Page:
Arborists in Mind and Body

Anna Miriam Copplestone, now with Roots Arbor Care, a first-year, women-owned TCIA member company based in Goodview, Virginia, is “one of the best and most capable arborists I’ve worked with,” says the author. Photo courtesy of Geoff Manning.

After proposing to write an article on this topic, I found I felt unqualified to write about women in tree care. That feeling of inability is not uncomfortable for me; I’ve made a career by abandoning comfort to gain experience. As any veteran arborist can attest, expertise is earned, but the most successful know that freely sharing those experiences with others advances all of us. The insight and lessons I learned from women arborists I interviewed for this article, and have encountered throughout my career, are invaluable in work and life.

The lessons discussed here relate to mental, physical and philosophical challenges.

Diversity

This seems obvious, but maybe it isn’t – women don’t want to be women arborists, they want to be arborists. I mention this for a few reasons. It is one of the only differences I found between women and men. I realize the focus of this article and the questions I asked contribute to this issue.

Notably, most women arborists I spoke with remarked on a higher standard they hold themselves to so that gender could not be an excuse. These arborists were working with all of the pressures a job in tree care brings. Amy Murray, with Davey Resource Group, comments that she has felt the need to “provide no reason I was inferior because of my gender.” She continues, “We all have things to overcome, and competency speaks for itself.”

That got to me. Throughout my career, I’ve seen the damage pressure can inflict on rational thinking. I’ve seen crews turn on a new worker for making a mistake and ride them so hard they quit the industry. Without the pressure to “not f— up,” they probably wouldn’t have made the mistake.

I’ve been that new guy or met that new client with the pressure that I may be exposed in a way in which others would think less of me and force me to compensate. Clients would ask me where I got my degree; I don’t have a degree. But I did start college as a fine arts major – can’t let that slip out on day one with most tree crews. What could expose me, however, is not quite as obvious as it is with the women arborists I spoke with.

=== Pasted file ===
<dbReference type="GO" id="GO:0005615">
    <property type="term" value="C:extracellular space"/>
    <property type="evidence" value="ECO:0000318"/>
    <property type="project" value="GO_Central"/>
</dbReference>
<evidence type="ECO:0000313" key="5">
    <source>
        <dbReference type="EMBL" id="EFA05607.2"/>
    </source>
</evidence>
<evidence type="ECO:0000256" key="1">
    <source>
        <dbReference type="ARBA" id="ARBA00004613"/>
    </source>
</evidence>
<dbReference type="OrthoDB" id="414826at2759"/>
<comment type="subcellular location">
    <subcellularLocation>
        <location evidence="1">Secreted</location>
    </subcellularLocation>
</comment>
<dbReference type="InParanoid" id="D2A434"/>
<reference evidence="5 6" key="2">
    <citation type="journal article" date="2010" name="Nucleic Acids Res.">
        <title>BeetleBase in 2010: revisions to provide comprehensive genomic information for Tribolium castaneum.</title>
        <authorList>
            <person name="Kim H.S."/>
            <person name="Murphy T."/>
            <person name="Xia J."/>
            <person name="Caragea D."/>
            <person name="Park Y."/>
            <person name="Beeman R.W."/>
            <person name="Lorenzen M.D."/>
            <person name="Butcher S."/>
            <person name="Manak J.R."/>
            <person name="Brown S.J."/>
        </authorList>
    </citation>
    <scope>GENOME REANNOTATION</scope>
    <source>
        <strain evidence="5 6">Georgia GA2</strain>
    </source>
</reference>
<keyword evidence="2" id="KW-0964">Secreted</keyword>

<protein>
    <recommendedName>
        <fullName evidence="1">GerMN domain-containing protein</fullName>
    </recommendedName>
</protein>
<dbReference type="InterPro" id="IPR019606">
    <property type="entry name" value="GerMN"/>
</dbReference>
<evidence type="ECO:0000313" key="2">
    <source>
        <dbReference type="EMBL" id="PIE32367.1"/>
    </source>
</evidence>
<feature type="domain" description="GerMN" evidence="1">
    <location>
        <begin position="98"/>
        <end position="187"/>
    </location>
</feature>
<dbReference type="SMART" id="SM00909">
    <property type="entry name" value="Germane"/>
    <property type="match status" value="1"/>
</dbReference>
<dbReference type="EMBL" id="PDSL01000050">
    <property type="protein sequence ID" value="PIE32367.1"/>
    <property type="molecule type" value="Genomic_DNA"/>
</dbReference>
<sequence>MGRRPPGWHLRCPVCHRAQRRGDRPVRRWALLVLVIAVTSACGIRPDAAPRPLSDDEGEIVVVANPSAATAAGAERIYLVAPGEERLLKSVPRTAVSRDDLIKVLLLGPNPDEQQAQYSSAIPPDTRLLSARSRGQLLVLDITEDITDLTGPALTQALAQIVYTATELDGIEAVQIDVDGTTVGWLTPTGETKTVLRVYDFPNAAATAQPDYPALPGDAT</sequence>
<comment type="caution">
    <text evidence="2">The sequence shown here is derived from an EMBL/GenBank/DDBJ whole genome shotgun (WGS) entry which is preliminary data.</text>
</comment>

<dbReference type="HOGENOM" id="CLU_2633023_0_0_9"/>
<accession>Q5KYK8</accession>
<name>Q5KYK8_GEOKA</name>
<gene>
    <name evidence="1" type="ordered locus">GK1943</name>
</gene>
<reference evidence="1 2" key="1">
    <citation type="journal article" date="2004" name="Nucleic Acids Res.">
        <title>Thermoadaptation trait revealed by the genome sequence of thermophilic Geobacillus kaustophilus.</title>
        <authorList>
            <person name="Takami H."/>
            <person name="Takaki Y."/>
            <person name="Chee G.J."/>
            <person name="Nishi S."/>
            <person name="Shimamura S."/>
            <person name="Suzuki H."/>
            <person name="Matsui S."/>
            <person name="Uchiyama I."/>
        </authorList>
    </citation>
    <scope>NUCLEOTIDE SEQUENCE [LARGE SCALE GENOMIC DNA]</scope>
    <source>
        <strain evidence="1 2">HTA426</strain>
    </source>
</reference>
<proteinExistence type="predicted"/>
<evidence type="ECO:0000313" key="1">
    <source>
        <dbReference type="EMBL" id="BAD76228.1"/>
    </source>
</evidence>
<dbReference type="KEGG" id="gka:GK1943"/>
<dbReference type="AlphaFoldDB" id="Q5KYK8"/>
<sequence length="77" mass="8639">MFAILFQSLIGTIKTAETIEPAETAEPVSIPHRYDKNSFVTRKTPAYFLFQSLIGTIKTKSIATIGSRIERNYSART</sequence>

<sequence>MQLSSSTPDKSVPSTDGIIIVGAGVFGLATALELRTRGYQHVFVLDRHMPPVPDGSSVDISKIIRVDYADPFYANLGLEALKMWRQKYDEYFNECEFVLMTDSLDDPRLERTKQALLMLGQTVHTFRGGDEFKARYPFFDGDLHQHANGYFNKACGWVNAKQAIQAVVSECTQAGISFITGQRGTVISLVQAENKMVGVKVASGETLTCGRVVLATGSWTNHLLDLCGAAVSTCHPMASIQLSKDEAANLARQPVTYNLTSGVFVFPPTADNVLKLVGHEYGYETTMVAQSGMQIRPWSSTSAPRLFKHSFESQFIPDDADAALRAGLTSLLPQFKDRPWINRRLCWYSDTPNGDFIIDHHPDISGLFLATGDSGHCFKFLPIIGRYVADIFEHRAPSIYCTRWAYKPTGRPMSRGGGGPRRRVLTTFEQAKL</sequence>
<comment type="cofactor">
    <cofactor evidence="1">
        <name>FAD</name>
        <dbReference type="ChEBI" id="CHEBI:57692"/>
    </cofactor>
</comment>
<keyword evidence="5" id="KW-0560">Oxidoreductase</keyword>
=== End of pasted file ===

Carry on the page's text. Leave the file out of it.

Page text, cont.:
I connected with Amy Murray on our backgrounds; she was a liberal arts major before she moved on to forestry when University of North Carolina faculty realized the need for diverse backgrounds in the program. We need that kind of diversity. Tree care is a quickly evolving and competitive industry; we can’t afford to lose different minds and backgrounds to unnecessary pressure.

I’ve been instructing different arborist field-skills labs at a local university since 2014. Every year it’s the same struggle to show these students that our industry is a viable and fulfilling career. Murray echoed that conflict from her own college experience. “We learned everything on an agency scale, a no-profit and no-production scale.” She built on her passions and earned experience by reinventing her career as her family moved. She was self-employed and took on challenges working with landscapes and as a consulting land-area manager, promoting the use of native plants for sustainable natural areas.

She found arboriculture when a friend told her the utility industry needed foresters. Murray is creative and instinctively connected dots that not many foresters do. While working on an area with transmission lines, she realized there is a lot of land managed by utilities, and that she could “do good work with a lot of land and a lot of trees.” That ambition is admirable, but there is a key ingredient that distinguishes arborists and other tree-science industries – people. “It’s about trees, but really about people,” she says, adding, “What I care about is trees’ benefits to people and how to find the best crossroads with trees’ and people’s needs.”

Making connections

I’ve considered what, if any, differences between men and women could be distinguished through tree care. It’s anecdotal, but my conversations with these arborists leads me to believe that women might have a unique ability to connect trees and people.

One of the best and most capable arborists I’ve worked with is Anna Copplestone. We had been in a close orbit for several years through our connections in local environmental philanthropies. She was the executive director for a non-profit community garden association when she responded to my job posting for an arborist apprentice. I immediately replied by telling her I could use her in other roles, but she insisted on learning the trade and practicing from the ground up.